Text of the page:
“I’m sorry, honey,” I said, repentant.
I was leading a horse down to the barn from the driver’s side window of our nice truck. Because it already had the carseats in it, and our barn is too far away to leave the babies, and I couldn’t carry one and lead the horse while watching out for the other. “I’ll just take the truck,” said I to myself, “Problem solved!”…I thought. Our truck door now sported a two-foot wide dent, but the impact was accidental and it’s just a dent. The horse didn’t hurt itself at all. I would’ve liked for him to say, “That’s alright babe. It happens,” but there was silence on the other end of the phone. Yikes.
It’s the general practice, from what I understand, that men buy their wives a dozen roses to say they are sorry. But what should a cowgirl do? I’m not sure if other women ever have to apologize to their husbands as much as I do. Most times, it goes like this:
“Ah! who tracked mud on the clean floor?”
Sheepishly, I admit it was me. “Sorry, I’ll clean it up.”
On my own clean floor! I probably had to run inside (leaving two toddlers under three in the yard) to grab any one the items I forgot:
“Tassie” the pacifier (s)
Toothepaste the stick horse
or glasses…my own glasses.
“Who got hay all over the carpet here?”
Me again. I went to the barn with my pants rolled up and didn’t know they had collected those tiny alfalfa leaves; didn’t know my pants had come unrolled while I bent down to talk to my little one about picking up after herself; didn’t know I had left a trail of hay dust in the hall…on my own freshly vacuumed carpet.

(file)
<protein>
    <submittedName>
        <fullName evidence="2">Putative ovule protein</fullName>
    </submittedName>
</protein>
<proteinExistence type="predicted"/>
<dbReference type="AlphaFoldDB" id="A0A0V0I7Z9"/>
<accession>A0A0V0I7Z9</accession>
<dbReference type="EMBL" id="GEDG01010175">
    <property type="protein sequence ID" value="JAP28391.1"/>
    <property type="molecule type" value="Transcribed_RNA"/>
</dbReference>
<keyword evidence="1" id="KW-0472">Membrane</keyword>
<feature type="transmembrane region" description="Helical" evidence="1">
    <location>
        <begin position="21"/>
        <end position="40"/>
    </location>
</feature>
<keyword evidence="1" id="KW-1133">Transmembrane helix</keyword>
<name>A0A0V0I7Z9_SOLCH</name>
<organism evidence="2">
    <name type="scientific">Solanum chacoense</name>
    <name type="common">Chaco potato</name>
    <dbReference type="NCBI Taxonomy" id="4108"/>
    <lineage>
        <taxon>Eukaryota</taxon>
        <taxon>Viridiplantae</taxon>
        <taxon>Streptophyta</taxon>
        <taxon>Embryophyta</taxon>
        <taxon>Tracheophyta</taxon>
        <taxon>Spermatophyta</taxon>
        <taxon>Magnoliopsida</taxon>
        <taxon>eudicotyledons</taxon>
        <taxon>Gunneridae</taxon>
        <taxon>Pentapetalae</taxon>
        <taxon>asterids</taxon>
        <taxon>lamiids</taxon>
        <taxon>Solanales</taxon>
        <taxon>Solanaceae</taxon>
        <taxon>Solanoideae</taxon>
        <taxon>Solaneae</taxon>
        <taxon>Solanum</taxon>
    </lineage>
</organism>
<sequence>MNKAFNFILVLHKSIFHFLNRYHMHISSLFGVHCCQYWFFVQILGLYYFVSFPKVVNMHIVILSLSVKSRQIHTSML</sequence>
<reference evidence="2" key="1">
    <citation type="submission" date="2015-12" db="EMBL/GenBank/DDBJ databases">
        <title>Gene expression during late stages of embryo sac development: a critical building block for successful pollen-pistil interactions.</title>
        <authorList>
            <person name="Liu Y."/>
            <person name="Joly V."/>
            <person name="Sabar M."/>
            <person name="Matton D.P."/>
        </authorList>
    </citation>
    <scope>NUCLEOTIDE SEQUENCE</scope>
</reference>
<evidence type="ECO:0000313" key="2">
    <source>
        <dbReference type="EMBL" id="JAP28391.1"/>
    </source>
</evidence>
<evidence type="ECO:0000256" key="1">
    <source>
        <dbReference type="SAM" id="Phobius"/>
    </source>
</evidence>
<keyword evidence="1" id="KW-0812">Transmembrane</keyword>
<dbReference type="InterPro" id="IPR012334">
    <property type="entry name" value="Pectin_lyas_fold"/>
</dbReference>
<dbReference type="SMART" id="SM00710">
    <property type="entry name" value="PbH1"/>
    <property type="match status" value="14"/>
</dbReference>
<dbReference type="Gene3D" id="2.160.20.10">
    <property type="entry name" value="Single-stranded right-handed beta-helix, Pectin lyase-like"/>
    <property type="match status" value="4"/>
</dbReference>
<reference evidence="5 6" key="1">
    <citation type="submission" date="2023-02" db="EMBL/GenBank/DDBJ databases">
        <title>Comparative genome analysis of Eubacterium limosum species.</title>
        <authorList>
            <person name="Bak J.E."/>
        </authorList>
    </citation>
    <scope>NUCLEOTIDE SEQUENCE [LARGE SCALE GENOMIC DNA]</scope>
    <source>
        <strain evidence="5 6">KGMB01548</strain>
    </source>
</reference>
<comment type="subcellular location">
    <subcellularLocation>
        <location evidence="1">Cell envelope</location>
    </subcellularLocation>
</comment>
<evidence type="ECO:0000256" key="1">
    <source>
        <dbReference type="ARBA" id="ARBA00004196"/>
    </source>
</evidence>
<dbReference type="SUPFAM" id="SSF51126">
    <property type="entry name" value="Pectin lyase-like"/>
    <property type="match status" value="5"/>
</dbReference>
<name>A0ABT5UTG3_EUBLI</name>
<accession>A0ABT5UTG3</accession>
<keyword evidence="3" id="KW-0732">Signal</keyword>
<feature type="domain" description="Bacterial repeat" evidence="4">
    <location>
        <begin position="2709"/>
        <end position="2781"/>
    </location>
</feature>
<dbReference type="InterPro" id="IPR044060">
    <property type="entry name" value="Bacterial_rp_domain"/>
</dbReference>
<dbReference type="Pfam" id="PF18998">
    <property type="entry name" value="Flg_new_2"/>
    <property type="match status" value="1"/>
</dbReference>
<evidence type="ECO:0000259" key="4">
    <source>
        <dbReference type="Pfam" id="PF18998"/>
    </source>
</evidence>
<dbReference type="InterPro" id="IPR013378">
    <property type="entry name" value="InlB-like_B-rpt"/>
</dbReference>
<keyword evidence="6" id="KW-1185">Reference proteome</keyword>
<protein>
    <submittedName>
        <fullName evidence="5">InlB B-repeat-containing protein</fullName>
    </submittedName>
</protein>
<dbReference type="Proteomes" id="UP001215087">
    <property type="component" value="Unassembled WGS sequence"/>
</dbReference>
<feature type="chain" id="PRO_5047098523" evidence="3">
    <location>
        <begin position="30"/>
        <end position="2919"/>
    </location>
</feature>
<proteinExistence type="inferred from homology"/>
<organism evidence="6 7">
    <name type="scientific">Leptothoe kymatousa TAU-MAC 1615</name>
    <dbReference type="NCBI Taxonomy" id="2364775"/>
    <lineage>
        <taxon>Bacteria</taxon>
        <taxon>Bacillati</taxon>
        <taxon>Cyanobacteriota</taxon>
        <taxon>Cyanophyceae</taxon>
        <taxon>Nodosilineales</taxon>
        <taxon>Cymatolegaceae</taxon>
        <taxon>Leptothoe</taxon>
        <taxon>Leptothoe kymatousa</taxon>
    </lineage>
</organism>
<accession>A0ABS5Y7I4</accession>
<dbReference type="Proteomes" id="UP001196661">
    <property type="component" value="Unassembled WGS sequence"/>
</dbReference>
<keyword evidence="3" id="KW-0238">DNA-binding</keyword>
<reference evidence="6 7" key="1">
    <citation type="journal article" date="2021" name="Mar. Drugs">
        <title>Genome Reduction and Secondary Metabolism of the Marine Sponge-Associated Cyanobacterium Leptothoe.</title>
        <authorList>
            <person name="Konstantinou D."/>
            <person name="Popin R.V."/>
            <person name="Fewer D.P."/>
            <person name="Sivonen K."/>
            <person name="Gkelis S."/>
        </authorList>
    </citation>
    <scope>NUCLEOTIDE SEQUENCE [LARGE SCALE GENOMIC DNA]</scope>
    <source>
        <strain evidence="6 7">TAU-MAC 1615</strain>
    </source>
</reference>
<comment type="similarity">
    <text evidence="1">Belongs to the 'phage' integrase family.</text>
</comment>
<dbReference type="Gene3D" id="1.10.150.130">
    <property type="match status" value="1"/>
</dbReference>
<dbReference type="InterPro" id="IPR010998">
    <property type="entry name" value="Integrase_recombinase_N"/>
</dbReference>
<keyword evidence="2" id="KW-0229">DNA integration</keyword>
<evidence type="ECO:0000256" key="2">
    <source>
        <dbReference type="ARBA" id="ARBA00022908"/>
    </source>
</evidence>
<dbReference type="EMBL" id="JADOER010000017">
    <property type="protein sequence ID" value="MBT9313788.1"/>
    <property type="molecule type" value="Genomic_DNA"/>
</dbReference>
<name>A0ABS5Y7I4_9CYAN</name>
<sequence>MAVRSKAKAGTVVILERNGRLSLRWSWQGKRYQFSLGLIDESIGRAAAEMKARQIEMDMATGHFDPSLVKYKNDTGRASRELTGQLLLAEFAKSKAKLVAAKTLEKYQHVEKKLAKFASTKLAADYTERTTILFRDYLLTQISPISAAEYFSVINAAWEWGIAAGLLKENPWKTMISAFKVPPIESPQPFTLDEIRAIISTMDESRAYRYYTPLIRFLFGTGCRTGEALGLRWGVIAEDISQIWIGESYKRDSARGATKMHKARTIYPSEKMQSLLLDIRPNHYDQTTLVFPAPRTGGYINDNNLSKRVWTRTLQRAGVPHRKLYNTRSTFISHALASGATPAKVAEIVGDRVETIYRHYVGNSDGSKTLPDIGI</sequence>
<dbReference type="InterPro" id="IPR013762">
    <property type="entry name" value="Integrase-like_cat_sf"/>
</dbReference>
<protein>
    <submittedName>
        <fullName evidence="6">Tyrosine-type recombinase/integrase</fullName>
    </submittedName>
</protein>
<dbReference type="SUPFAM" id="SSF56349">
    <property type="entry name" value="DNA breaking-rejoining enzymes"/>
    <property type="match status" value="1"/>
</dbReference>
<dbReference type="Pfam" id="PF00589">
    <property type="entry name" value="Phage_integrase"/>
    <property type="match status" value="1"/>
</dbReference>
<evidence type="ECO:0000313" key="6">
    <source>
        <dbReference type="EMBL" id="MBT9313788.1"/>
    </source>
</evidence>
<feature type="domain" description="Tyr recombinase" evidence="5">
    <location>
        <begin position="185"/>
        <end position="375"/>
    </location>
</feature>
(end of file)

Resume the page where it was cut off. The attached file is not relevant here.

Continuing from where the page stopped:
The inquisitor is my dear husband, who keeps things tidy, takes his boots off at the door, rinses his plate after dinner, and uses the laundry basket-all without being told. So when something happens that was not my fault, the great likelihood that it could have been sort of stacks the odds against me.
Other ranch wives that I know have all said they count their husband as ‘one of the kids’ because, like them, he will track mud in or invite the dog to come sleep by his chair, or let the dog rinse his plate. They lightheartedly fuss about how he must have been ‘raised in a barn’. My response is a nervous chuckle and an indiscriminate nod. Oh, I understand alright. Much more than they know! One day on our outfit would reveal the truth. I pretty much was raised in a barn-by choice, of course. My mother wanted to raise a lady, but from the time I could walk, I wanted to be outside and if I had to be indoors, then dogs, ponies, rabbits, kittens, and all the dogie lambs, goats, and calves were invited in. My poor mother. She just gave up. If you can’t beat ‘em, join ‘em… and that’s what she did.
When my happily ever after began, no one could’ve told me all the apologies that were in store for me. My husband was (and is) a gentleman who by now has had enough practice parenting (with me!) to be fairly competent with the kids, more so than most, I’d say.